Wednesday, November 02, 2016

Dominic Bedini: 
A Quiet Hero
Dominic Bedini died on June 7, 2004, a day after the 60th anniversary of his parachuting into Normandy on D-Day. It was just one of many battles he fought — the first of them when he was only a child.
“The Dominic Bedini story could rival the greatest war stories to come out of Hollywood,” said broadcaster Paul Baker, a lifelong friend and golfing partner of Bedini.
A member of “The Screaming Eagles,” the 101st Airborne Division, “Poni” Bedini was wounded three times during World War II.
The C-47s that flew them into France on D-Day had mistakenly dropped them prematurely and in widely scattered areas. Most of them lost contact with one another and many were wounded either in their descent or on landing. One of the wounded was Bedini.
When American troops that had landed from ships made it inland, they found Bedini lying on the ground where retreating Germans had left him. Attached to his uniform was a handwritten note in English signed by a German army doctor. It said: “I did all I could do for this man. I hope he survives.” The note included a signature and the fact that the German doctor had attended Michigan State University.
Bedini did survive and returned to duty. He fought in Holland, where he was taken prisoner by the Germans, but was soon released as part of a prisoner exchange for a German officer. 
He went on to fight in the Battle of the Bulge. There he was seriously wounded by machine gun fire, and spent more than a year recuperating in military hospitals.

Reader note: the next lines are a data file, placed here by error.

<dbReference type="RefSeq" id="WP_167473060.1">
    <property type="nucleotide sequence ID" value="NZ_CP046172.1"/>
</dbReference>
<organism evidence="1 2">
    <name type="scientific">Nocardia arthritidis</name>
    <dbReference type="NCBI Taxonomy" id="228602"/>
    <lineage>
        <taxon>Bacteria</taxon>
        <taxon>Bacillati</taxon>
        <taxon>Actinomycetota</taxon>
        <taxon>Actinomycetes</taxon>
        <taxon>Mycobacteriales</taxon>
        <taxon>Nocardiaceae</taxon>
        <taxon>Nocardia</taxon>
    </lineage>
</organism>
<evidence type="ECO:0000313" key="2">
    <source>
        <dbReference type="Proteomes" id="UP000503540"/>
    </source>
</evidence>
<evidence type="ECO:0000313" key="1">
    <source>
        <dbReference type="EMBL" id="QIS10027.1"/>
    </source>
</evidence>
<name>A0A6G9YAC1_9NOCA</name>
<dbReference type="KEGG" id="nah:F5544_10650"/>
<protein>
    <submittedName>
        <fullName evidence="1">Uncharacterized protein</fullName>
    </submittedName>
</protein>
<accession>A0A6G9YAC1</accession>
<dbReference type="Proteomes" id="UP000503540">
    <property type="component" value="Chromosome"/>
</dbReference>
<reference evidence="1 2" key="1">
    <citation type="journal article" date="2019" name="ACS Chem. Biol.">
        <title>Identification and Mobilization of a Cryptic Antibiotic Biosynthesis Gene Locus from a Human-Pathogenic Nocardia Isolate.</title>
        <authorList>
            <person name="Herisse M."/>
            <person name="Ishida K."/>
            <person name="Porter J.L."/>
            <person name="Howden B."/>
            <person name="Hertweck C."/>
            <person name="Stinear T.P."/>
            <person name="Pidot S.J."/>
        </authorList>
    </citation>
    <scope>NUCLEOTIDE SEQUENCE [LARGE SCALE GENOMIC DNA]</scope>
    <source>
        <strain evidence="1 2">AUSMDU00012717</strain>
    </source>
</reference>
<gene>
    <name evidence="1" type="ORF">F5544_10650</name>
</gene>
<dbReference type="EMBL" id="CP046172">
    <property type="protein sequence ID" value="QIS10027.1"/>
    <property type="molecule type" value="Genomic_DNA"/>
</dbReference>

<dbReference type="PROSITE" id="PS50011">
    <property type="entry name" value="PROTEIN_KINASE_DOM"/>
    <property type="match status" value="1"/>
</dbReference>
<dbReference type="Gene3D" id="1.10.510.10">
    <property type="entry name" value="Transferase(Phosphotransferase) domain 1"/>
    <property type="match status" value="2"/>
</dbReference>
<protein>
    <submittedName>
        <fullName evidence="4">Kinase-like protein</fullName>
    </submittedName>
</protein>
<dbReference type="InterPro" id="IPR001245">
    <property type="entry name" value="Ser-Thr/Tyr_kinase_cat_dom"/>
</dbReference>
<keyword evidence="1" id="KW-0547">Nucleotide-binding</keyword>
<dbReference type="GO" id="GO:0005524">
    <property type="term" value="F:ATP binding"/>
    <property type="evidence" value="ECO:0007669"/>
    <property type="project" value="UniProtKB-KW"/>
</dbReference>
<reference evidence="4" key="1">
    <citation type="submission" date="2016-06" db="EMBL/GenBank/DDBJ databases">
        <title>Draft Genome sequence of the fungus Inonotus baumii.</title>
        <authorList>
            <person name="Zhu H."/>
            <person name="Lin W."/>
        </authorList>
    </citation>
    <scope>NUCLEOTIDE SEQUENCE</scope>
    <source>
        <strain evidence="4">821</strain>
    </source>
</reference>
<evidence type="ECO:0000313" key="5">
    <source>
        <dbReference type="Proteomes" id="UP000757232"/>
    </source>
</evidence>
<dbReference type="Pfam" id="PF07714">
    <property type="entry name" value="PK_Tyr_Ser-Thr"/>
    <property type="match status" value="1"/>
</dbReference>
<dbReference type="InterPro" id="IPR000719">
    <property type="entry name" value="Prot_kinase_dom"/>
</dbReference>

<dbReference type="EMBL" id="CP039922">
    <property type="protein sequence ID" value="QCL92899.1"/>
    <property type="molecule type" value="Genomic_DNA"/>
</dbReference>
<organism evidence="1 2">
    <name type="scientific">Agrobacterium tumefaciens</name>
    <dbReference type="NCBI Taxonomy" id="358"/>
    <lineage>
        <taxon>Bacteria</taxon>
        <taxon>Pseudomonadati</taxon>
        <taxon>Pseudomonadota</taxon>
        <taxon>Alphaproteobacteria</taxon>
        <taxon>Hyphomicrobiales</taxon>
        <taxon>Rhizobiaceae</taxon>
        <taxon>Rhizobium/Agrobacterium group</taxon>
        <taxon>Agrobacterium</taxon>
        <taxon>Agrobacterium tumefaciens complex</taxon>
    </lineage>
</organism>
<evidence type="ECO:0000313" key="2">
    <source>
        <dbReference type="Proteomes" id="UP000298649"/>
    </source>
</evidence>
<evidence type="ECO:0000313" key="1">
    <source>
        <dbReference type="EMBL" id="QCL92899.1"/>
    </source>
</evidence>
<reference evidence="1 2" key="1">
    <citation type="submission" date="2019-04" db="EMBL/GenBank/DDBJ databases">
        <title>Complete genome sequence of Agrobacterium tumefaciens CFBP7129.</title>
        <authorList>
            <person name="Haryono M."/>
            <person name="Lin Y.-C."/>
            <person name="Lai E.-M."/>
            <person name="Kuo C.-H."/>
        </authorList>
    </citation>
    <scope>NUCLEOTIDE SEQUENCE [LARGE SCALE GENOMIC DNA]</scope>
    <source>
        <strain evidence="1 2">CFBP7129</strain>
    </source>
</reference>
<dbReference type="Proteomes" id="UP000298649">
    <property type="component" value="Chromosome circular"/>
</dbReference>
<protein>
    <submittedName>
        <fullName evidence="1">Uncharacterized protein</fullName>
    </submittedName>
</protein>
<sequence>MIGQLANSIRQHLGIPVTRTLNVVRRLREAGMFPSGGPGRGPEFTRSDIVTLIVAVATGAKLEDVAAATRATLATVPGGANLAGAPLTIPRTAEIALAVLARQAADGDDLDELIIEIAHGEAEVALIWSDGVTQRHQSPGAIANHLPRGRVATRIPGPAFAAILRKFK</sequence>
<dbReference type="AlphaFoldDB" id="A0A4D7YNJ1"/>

This, from a man who had battled polio as a child.
Dominic J. Bedini was born in Ridgefield in 1920 and attended local schools, but his education was delayed by illness. As a child, he contracted polio, and required many months of treatment.
“For him to have been a paratrooper was almost unbelievable,” said his sister, Mary F. Bedini Braun of Wilton. Yet, despite the disease, “he was a strong man.”
Bedini attended Ridgefield High School but left before graduating. He did not officially graduate until the year 2000 under a special program that awarded diplomas to veterans whose educations were interrupted by war. He was 80 years old when Dr. Ralph Wallace, then Ridgefield’s superintendent of schools, presented him with a diploma at Laurel Ridge nursing home.
A mason, Bedini had worked for Morganti Inc. for many years and later for Ippoliti Construction Company. He retired in 1985, enjoyed gardening and golf, and was 84 at his death.
Although he was awarded at least two Purple Hearts and many other military commendations,  Bedini rarely talked about his war service. In the late 1990s, however, friends and community leaders convinced him to be grand marshal of the Memorial Day Parade.

“He was a very quiet man, but a generous, good man,” his sister said. “He really was a good friend to everyone.” 

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